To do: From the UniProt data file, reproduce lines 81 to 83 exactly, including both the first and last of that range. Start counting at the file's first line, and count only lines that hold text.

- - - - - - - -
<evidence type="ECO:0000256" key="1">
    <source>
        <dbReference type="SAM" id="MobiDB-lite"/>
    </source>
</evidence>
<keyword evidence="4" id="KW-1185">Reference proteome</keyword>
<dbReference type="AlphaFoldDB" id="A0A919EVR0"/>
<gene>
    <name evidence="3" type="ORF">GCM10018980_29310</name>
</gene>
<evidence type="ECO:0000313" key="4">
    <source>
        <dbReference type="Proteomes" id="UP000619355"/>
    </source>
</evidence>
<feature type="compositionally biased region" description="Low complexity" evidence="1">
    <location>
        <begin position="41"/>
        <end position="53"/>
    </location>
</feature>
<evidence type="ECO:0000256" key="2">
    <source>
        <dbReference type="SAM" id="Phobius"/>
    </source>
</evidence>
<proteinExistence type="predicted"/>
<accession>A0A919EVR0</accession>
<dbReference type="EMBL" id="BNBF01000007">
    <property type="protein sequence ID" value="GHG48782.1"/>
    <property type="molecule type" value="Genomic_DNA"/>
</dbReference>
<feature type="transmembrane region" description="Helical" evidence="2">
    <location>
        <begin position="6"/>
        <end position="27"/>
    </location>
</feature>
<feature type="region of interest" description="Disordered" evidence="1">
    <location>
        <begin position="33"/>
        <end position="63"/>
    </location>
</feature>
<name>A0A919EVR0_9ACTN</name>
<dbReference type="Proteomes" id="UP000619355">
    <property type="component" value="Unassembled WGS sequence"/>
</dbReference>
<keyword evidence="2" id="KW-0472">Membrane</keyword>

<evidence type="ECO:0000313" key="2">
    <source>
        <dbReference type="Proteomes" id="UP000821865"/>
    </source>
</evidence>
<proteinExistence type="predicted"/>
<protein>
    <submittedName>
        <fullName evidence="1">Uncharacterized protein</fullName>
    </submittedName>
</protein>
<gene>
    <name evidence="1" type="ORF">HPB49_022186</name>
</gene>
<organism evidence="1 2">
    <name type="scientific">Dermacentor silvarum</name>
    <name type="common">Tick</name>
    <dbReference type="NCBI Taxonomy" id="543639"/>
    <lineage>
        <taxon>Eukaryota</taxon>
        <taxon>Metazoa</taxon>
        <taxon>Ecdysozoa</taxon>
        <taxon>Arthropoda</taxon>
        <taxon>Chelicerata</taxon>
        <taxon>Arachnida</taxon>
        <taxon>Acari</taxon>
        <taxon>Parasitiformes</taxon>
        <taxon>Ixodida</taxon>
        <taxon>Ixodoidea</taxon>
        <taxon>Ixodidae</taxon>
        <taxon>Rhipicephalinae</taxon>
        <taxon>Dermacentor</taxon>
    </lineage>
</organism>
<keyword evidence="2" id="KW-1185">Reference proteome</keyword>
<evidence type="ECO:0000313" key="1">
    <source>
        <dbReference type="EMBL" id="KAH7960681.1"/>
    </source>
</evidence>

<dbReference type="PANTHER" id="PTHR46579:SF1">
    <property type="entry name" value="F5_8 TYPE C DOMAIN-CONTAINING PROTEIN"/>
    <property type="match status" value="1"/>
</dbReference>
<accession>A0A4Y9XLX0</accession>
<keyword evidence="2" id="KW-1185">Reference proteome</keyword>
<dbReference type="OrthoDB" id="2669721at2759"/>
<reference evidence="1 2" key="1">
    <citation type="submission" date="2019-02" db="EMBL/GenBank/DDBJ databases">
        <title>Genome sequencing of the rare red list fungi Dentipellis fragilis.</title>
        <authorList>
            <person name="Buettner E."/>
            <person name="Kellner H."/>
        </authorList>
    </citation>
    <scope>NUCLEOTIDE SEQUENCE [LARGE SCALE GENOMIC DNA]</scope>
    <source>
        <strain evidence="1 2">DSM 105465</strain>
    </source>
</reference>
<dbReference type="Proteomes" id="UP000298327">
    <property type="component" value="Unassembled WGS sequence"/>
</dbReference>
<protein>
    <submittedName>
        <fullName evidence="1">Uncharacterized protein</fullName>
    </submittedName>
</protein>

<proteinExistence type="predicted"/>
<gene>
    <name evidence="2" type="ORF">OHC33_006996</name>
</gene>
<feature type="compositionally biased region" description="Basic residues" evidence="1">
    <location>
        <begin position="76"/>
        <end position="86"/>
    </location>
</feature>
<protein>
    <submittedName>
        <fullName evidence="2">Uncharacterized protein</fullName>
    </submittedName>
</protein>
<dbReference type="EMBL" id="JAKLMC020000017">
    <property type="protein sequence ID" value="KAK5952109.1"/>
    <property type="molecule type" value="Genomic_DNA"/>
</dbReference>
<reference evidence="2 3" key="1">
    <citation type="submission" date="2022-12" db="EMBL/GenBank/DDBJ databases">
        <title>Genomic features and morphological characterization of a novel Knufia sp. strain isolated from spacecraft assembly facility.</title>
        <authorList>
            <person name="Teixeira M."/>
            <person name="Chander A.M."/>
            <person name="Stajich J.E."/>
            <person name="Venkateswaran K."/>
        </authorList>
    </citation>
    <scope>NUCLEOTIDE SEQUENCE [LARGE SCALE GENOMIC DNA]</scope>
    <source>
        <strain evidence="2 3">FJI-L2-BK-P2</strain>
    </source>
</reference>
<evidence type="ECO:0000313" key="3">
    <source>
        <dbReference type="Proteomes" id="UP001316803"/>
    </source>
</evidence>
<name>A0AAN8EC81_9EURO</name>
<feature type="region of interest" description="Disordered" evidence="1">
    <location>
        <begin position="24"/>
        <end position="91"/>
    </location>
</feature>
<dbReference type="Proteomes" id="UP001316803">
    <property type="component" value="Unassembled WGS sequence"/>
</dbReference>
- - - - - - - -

        <taxon>Dermacentor</taxon>
    </lineage>
</organism>